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Wettengel v. State

Criminal Court of Appeals of Oklahoma
May 2, 1925
236 P. 626 (Okla. Crim. App. 1925)


No. A-4711.

Opinion Filed May 2, 1925.


1. Intoxicating Liquors — Evidence Sustaining Conviction for Manufacturing Liquor. Evidence examined and found to sustain the verdict and judgment.

2. Evidence — "Flight" as Evidence of Guilt. "Flight" is a circumstance tending to establish guilt, and does not consist alone of an entire departure from the place of crime, but a withdrawal and concealment is a flight.

Appeal from County Court, Dewey County; R.L. Foster, Judge.

Paul Wettengel and Fred Fipps were convicted in the county court of Dewey county on the charge of manufacturing intoxicating liquors, and appeal. Affirmed.

Jno. V. Roberts, for plaintiffs in error.

George F. Short, Atty. Gen., and Charles Hill Johns, Asst. Atty. Gen., for the State.

For brevity the plaintiffs in error will be referred to as defendants. The evidence is very brief, and to the following effect: The sheriff, county attorney, and a deputy went with a search warrant to the place of residence of the defendant Wettengel. Wettengel was not at home, but his wife and the defendant Fipps were there. The wife obstructed the door for some few minutes and had the search warrant read to her, and, not understanding all its legal phraseology, had it read a second time before she admitted the officers into the house. She also informed them no one except herself was in the house. The officers found some whisky in the house, and at the barn found about 50 gallons of whisky and 1,200 gallons of mash, 3 oil stoves with a pressure pump, and 3 stills connected up for operation. While the sheriff and deputy were at the barn, the county attorney decided there was some one concealed in the loft of the house, and after some considerable search located the defendant Fipps hiding in the attic. This came near being a literal hiding behind a woman's skirts. There was a Ford car belonging to Fipps near the house with a 5-gallon bottle in it containing a little whisky. He lived some distance away from the Wettengel place.

This was the evidence of the state. Neither of the defendants took the stand nor offered any evidence. It is contended that the information is defective in failing to describe the stills, but no authorities are cited, and the contention seems not to be seriously made and is not tenable.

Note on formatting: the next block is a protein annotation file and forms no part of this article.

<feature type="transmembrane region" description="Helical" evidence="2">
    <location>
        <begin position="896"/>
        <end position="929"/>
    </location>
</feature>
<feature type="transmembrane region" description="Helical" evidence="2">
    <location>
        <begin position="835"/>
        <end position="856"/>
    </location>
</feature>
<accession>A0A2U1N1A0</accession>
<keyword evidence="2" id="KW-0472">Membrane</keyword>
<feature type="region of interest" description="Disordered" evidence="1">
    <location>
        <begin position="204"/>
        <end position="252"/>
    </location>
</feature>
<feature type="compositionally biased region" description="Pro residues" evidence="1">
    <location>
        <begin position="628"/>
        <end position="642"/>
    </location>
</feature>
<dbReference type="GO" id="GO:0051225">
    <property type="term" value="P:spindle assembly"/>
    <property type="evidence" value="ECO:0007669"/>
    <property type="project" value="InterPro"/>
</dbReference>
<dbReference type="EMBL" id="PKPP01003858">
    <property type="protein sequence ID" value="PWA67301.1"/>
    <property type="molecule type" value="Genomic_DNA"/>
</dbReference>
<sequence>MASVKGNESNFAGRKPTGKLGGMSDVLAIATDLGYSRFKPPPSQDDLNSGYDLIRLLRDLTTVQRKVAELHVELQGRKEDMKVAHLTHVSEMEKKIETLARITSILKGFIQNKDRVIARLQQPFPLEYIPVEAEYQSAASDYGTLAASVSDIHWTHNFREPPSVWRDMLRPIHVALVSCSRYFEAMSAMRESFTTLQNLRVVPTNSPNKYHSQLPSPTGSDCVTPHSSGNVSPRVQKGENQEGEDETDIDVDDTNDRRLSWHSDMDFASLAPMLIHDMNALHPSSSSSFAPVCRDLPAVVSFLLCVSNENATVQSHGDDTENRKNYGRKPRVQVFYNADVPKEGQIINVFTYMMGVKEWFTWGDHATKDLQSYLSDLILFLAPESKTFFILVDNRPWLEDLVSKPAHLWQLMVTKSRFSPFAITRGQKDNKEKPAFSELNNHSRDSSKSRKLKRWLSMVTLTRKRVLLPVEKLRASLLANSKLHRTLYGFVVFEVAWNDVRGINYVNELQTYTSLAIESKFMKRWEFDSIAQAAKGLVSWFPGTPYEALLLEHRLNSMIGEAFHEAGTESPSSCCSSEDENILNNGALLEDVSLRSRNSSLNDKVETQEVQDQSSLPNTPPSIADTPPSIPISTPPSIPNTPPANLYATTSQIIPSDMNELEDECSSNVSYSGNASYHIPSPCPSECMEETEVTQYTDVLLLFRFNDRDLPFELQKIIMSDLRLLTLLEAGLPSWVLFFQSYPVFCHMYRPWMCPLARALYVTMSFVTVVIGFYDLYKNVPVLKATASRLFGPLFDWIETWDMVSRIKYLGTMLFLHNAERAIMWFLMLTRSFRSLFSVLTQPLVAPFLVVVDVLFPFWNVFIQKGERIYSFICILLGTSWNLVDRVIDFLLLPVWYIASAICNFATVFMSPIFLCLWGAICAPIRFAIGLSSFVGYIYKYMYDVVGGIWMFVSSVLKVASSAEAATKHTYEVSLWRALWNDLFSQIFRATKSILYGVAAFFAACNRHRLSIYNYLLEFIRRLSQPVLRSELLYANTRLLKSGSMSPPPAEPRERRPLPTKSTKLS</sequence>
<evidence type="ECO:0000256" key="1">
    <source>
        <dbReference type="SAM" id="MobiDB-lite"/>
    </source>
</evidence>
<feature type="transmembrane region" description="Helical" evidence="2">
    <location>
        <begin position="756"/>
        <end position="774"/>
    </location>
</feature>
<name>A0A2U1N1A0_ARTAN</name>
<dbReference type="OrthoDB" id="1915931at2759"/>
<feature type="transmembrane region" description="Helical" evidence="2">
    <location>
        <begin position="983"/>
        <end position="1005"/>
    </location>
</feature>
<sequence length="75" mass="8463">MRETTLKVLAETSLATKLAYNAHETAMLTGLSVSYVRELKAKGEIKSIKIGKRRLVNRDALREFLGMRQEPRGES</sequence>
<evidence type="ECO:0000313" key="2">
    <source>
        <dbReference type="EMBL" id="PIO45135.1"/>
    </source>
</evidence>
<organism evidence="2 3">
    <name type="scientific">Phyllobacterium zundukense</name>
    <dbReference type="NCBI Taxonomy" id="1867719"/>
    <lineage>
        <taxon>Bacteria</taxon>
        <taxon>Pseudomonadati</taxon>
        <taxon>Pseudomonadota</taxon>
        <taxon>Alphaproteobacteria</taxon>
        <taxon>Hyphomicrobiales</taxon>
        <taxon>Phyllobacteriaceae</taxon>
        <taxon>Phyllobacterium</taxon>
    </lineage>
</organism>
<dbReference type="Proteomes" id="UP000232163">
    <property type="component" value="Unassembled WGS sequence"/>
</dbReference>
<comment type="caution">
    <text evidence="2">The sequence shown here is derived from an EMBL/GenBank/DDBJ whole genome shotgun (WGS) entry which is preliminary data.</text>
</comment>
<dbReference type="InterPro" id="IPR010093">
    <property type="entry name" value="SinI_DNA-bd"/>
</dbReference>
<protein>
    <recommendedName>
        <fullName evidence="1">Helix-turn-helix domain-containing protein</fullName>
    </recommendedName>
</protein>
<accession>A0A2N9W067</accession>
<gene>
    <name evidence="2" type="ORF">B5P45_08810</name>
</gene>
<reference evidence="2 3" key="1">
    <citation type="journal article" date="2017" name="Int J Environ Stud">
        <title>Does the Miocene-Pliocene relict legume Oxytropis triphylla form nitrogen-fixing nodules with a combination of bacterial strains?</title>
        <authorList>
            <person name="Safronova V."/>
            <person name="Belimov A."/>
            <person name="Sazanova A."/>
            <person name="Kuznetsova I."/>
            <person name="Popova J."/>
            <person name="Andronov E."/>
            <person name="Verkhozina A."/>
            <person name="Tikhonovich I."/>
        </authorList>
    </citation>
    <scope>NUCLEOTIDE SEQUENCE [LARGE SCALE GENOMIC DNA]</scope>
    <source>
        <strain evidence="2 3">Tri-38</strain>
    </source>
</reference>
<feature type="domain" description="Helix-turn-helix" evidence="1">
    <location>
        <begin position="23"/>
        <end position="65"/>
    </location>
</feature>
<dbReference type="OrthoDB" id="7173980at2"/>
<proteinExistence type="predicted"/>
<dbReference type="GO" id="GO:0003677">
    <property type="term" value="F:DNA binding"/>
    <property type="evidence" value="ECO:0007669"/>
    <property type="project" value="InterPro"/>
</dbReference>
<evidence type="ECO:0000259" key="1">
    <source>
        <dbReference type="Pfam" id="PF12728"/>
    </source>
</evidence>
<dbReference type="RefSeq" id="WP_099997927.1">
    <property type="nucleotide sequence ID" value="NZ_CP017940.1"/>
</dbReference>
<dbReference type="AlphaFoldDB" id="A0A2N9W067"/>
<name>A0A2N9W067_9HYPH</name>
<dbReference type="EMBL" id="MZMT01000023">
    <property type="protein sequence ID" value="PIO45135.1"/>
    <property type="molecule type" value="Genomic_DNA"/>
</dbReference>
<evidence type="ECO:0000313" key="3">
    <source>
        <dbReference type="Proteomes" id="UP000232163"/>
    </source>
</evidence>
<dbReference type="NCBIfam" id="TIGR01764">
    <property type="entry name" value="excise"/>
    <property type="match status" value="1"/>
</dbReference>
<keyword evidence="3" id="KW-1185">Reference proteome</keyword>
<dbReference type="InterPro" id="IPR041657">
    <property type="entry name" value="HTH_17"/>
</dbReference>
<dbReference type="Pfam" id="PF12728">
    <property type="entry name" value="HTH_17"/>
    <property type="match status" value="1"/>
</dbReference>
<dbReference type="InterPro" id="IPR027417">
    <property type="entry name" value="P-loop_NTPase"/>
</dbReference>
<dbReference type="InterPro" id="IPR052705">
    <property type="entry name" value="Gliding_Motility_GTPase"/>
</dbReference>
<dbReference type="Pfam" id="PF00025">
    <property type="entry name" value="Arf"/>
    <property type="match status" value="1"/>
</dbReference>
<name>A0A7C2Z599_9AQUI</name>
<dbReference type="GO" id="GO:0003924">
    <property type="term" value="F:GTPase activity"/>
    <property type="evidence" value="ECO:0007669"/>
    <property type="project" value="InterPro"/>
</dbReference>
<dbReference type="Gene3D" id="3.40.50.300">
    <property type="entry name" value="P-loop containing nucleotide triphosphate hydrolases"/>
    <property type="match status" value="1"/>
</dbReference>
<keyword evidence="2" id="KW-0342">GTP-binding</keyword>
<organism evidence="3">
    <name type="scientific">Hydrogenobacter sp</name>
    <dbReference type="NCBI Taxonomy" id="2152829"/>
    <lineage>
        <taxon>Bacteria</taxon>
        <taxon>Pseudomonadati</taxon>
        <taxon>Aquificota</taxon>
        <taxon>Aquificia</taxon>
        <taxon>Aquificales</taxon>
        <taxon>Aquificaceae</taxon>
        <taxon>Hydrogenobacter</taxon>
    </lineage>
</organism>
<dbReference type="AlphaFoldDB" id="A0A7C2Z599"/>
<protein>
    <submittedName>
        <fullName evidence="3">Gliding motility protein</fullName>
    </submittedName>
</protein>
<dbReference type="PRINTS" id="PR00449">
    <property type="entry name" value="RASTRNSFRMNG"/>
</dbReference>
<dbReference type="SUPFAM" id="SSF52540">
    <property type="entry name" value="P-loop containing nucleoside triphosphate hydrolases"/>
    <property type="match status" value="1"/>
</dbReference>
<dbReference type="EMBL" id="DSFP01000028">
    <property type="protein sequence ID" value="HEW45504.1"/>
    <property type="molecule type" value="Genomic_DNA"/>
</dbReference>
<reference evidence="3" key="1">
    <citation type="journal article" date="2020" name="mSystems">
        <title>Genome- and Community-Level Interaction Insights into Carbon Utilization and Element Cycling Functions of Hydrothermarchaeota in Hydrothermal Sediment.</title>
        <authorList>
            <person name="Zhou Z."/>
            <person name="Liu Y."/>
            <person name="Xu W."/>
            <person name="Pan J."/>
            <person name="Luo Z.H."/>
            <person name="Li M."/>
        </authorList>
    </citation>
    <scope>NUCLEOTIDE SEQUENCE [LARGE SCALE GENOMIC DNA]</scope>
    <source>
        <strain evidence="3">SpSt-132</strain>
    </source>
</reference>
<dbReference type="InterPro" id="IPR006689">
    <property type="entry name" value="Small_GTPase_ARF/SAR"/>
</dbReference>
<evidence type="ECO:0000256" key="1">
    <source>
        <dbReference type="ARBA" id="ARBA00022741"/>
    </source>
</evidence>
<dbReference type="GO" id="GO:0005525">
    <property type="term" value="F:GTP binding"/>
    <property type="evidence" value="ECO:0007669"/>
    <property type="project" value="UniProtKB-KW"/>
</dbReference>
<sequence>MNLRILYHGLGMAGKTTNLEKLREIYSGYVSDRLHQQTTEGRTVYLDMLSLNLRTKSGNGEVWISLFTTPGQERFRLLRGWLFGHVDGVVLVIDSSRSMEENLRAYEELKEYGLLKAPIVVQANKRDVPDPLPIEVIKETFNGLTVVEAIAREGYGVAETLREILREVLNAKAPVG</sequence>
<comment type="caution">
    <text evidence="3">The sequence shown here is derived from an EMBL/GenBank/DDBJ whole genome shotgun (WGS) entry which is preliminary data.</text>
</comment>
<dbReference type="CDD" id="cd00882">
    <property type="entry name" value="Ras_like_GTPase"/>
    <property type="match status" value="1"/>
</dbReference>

It is then argued that the evidence as to the defendant Fipps is insufficient. True, it is circumstantial; but it seems to us that if Fipps was not connected with the manufacture of whisky and was a mere visitor at the Wettengel place, at the time of his arrest he would have denied his connection with the manufacture of whisky. If not, then, at the trial surely he would have taken the stand and have so testified. A defendant is not required to take the stand, and upon a trial the failure to so take the stand and testify must not be mentioned; such mention constitutes per se ground for a new trial. But we know of no rule that makes it improper for this court to consider such failure under circumstances shown by the record in this case.

The hiding of the defendant Fipps in the attic at the approach of the officers is in effect a flight. It is a circumstance tending to prove his guilt.

"Flight" is not necessarily a departure from the community or place of crime. A withdrawal and concealment is, in effect, a flight, and is an indication or circumstance strongly tending to prove a consciousness of guilt. Pittman v. State, 8 Okla. 58, 126 P. 696; Robinson v. State, 8 Okla. Cr. 667, 130 P. 121; Jackson v. State, 12 Okla. Cr. 406, 157 P. 945.

Finding no error, the case is affirmed.

BESSEY, P.J., and DOYLE, J., concur.

Summaries of

Wettengel v. State

Criminal Court of Appeals of Oklahoma
May 2, 1925
236 P. 626 (Okla. Crim. App. 1925)
Case details for

Wettengel v. State

Case Details

Full title:PAUL WETTENGEL et al. v. STATE

Court:Criminal Court of Appeals of Oklahoma

Date published: May 2, 1925


236 P. 626 (Okla. Crim. App. 1925)
236 P. 626

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